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June 1 marks the start of Atlantic Hurricane Season – and as we know, it only takes one storm to cause significant damage to communities in the United States and around the world.




When disaster hits, many generous people start looking for ways they can help.

If you are one of them, you should use the start of Hurricane season to pre-plan your generosity too! It can make a big difference for people trying to get back on their feet after disaster.

How can you make the greatest impact in the lives of others this hurricane season? The answer is surprisingly simple: give cash to relief organizations that work directly with people affected by disasters.

Disasters evolve quickly as people move to safety and start receiving emergency services and humanitarian aid. Cash donations allow relief organizations to respond to changing needs quickly, which enables them to deliver essential supplies that are fresh and familiar to the people they are helping. Donating clothes and household items might seem like the right thing to do, but these items rarely reach the people they’re intended to help. In fact,omega replica unsolicited donations can hinder relief efforts by diverting relief workers’ attention, clogging up already-limited work space and requiring equipment and time to manage. In stark contrast, even small financial donations can make a huge difference because of charitable organizations’ bulk purchasing power. For example, relief organizations can provide safe drinking water to more than 32,000 people for one day for the same cost of shipping one 6-pack of bottled water to a disaster site.

Atlantic hurricane season lasts from June 1 - Nov. 30

Atlantic hurricane season lasts from June 1 – Nov. 30. Photo by NCDOT/Flickr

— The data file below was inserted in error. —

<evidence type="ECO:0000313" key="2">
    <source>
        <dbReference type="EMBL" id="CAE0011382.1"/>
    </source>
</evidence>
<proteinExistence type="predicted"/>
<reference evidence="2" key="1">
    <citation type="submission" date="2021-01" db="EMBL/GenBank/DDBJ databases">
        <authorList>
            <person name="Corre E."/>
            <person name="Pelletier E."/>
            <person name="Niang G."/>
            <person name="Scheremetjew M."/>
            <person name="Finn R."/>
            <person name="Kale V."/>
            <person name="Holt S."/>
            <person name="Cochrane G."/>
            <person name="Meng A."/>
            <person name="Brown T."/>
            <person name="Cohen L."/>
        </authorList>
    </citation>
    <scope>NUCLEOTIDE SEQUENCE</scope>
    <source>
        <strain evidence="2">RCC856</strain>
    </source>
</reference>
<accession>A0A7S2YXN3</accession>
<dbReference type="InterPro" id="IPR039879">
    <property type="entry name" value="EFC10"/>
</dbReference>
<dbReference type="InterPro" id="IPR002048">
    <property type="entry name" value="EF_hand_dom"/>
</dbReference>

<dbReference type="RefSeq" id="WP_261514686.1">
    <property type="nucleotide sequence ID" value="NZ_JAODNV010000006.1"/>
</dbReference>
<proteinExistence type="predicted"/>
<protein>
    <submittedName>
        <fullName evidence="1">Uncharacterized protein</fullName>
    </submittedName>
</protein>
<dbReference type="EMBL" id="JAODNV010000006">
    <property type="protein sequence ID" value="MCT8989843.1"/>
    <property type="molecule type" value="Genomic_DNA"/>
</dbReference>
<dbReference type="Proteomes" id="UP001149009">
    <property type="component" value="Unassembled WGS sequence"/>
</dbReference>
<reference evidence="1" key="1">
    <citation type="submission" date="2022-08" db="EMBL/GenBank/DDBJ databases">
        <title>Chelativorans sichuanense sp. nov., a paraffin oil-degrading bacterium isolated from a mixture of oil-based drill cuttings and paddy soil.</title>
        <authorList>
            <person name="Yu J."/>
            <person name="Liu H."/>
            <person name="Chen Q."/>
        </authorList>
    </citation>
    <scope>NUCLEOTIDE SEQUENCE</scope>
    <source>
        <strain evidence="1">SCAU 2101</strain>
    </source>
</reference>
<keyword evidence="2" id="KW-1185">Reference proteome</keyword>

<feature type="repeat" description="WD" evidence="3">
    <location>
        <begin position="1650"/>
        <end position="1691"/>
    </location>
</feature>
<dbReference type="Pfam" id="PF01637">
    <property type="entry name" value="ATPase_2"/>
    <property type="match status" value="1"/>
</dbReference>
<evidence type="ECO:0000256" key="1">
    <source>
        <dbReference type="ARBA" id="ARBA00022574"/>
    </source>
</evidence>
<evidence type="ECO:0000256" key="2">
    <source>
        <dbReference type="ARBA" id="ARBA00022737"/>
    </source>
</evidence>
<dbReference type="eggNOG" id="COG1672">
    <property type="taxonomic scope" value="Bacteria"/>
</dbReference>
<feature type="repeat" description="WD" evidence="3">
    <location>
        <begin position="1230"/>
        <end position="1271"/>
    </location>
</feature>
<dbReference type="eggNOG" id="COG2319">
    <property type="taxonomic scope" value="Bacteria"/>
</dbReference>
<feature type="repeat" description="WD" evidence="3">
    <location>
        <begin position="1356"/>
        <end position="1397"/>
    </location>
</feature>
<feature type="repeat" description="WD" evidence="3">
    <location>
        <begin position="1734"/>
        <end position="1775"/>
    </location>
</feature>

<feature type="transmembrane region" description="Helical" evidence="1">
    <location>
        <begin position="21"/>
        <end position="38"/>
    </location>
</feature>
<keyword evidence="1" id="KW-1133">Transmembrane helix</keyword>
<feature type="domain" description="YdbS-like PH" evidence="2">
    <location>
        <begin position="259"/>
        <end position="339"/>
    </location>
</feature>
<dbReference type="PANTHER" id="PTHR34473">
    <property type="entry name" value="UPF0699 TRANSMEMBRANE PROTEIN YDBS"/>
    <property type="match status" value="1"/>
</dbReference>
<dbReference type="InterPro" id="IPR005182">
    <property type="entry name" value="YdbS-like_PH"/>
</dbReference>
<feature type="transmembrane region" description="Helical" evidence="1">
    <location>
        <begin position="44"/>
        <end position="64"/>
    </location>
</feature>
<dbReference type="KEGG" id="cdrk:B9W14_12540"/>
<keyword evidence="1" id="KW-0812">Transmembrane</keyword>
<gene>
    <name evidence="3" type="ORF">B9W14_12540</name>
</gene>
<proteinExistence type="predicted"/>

As we mark the start of Atlantic Hurricane Season, keep in mind these three ways you can help people in need:

  1. Decide ahead of time where your money will go. Choose a charity doing work you feel strongly about in hurricane-affected areas. You can make sure your donation is used effectively by consulting charity watchdogs such as Charity Navigator or Give Well.
  2. If you’ve already collected material goods, repurpose them! Your garage may be full, but fret not. Here are 55 ways to repurpose a material donation, or you can donate locally to people in need.
  3. Help spread the word about hurricane season, and cash donations. Many people aren’t aware of the positive impacts associated with giving cash to relief organizations after a disaster – or about the hazards of sending unsolicited material donations. Help us spread the word by directing people to www.cidi.org, following us on – Twitter and liking us on Facebook. You can also share the wonderful “Cash is Best” ads from our 2017 PSAid student contest! Visit psaid.org to switz-watch see the winning entries.

If you’re still unsure about giving cash, check out our Greatest Good Donation Calculator to determine the cost of material donations like canned food, bottled water and clothes versus the good that the same amount of money can do in the hands of an experienced relief organization.




Save lives, save money – donate cash!

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After the tornadoes that struck Oklahoma last month, Americans from all over donated what they could – principally money and unsolicited material donations. Where money gives the community flexibility to purchase exactly what is needed for relief and reconstruction, unsolicited material donations can pose obstacles to both.

It appears that the City of Moore, OK has asked that no more unsolicited material donations be delivered to Moore until they have a system in place to manage them: http://www.cityofmoore.com/update-about-donating-goods-and-materials. Unsolicited material donations are anything that the relief organizations in Moore did not specifically ask for. Apparently donations of used clothing, canned food, toys and other items are taking up space needed to stage and distribute more essential relief and rebuilding supplies.

The City is accepting monetary donations to four funds: the General Disaster Fund, the Animal Welfare Fund, the Safety Personnel Fund and the Moore Public Schools Foundation. There are buttons on the website that make it easy to contribute: http://www.cityofmoore.com/

Big kudos to everyone who’s working in or with the relief organizations in Moore, and to those who are still laboring in areas affected by Hurricane Sandy.